Diagnosed 7 years ago with Alzheimer’s disease (AD), Mrs. B, age 82, resides in an assisted living facility whose staff is trained to care for older persons with dementia. Over the past 2 months she has shown an escalating pattern of psychosis and aggression, despite one-to-one attention and verbal reassurance.
At first Mrs. B’s psychosis was restricted to occasional rape accusations during assisted bathing and aggression manifested by banging her hand repetitively on furniture, causing skin tears. In the last week, she has been accusing staff and patients of stealing her belongings and has assaulted a staff member and another resident. When supervisors at the facility advise Mrs. B’s husband that she can no longer stay there, he takes her to a local emergency room, from which she is admitted involuntarily to a geriatric psychiatry inpatient unit.
For many patients and families, the most problematic aspects of dementia are neuropsychiatric symptoms—depression, sleep disturbance, psychosis, and aggression. Psychosis affects approximately 40% of persons with AD, whereas ≥80% of persons with dementia experience agitation at some point in the illness.1 These symptoms can lead to:
- caregiver morbidity
- poor patient quality of life
- early patient institutionalization.2
Although no drug has been FDA-approved for treating dementia’s neuropsychiatric symptoms, psychiatrists often use off-label psychotropics—especially antipsychotics—to ameliorate them. This practice is controversial because of public perception that antipsychotics are used in dementia patients to create “zombies” to lighten healthcare workers’ burden. Nonetheless, because dementia patients with psychosis and severe agitation/aggression can pose risks to themselves and those around them, efforts to treat these symptoms are warranted.
The FDA warned prescribers in 2003 of increased risk of “cerebrovascular adverse events including stroke” in dementia patients treated with risperidone vs placebo. Similar cerebrovascular warnings have been issued for olanzapine and aripiprazole. Although the absolute risk difference was generally 1% to 2% between antipsychotic- and placebo-treated patients, the relative risk was approximately 2 times higher with antipsychotics because the prevalence of these events is low in both groups.3
Perhaps more daunting, after a meta-analysis of 17 trials using atypical antipsychotics in elderly patients with dementia-related psychosis, the FDA in 2005 issued a black-box warning of increased mortality risk with atypical antipsychotics (relative risk 1.6 to 1.7) vs placebo. The mortality rate in antipsychotic-treated patients was about 4.5%, compared with about 2.6% in the placebo group. Although causes of death varied, most were cardiovascular (heart failure, sudden death) or infectious (pneumonia). This warning was applied to atypical antipsychotics as a class. As with cerebrovascular risks, the absolute mortality risk difference was 1% to 2%.4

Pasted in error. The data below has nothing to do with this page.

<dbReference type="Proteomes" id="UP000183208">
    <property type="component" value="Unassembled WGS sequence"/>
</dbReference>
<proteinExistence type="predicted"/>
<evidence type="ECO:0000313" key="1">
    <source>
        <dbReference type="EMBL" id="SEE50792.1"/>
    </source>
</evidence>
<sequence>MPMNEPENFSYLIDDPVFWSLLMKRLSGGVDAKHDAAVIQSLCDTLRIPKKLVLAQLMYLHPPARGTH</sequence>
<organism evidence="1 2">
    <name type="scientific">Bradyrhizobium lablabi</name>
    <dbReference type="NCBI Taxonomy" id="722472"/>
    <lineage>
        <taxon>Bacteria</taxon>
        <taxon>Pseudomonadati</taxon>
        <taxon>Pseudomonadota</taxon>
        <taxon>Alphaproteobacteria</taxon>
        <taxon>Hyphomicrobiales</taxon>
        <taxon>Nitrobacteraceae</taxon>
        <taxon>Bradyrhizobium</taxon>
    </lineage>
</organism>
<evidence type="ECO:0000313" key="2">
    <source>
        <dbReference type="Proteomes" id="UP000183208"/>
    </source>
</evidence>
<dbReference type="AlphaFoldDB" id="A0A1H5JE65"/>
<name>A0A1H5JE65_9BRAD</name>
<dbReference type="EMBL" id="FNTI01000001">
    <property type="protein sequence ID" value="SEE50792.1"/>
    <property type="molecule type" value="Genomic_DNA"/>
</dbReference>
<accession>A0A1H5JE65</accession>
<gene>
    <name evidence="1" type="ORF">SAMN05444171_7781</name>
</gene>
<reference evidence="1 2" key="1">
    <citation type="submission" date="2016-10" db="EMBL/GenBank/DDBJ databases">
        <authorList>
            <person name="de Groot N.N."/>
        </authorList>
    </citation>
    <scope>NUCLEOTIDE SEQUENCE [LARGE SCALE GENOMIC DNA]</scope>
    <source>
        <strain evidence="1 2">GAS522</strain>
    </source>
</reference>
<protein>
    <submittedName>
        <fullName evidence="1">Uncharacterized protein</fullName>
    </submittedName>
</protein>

The FDA’s “black-box” warnings about using atypical agents in patients with dementia add another layer of complexity to your treatment decisions (Box).3,4 The public is well served by evidence identifying risks associated with prescription medications, but the FDA data do little to help millions of families answer the question, “And so, what now?”
Recognizing that solid empiric evidence is lacking, we attempt to address this lingering question for clinicians, patients, and caregivers who must deal with these symptoms while science tries to provide a more definitive answer.
A 5-step initial evaluation of persons with dementia who present with psychosis and/or agitation/aggression includes establishing the frequency, severity, and cause of these symptoms as well as the effectiveness of past treatments and strategies (Algorithm).5
Because adverse drug effects are a potentially reversible cause of psychosis and agitation, review the patient’s drug list—including “as needed” medications—from records at a facility or from family report. Mrs. B’s record from the assisted living facility reveals she was receiving:
- atenolol, 25 mg/d
- aspirin, 81 mg/d
- extended-release oxybutynin, 10 mg at bedtime
- psyllium, one packet daily
- hydrocodone/acetaminophen, 5/500 mg every 4 hours as needed for pain
- lorazepam, 1 mg every 6 hours as needed for agitation
- diphenhydramine, 25 mg at bedtime
- paroxetine, 20 mg/d
- haloperidol, 5 mg at bedtime
- memantine, 10 mg twice a day.
Mrs. B’s medication list is revealing for reasons that, unfortunately, are not rare. She is receiving 3 anticholinergic medications—oxybutynin, diphenhydramine, and paroxetine—that may be worsening her mental status and behavior directly through CNS effects, possibly in combination with frequent benzodiazepine use.
Anticholinergics also can lead to behavior changes via peripheral side effects. Constipation and urinary retention may cause discomfort that an aphasic patient “acts out.” A patient may be experiencing pain related to these side effects and receiving opioid analgesics, which can worsen constipation and urinary retention. Uncontrolled pain related to musculoskeletal disease or neuropathy may merit treatment that will reduce behavioral disturbances.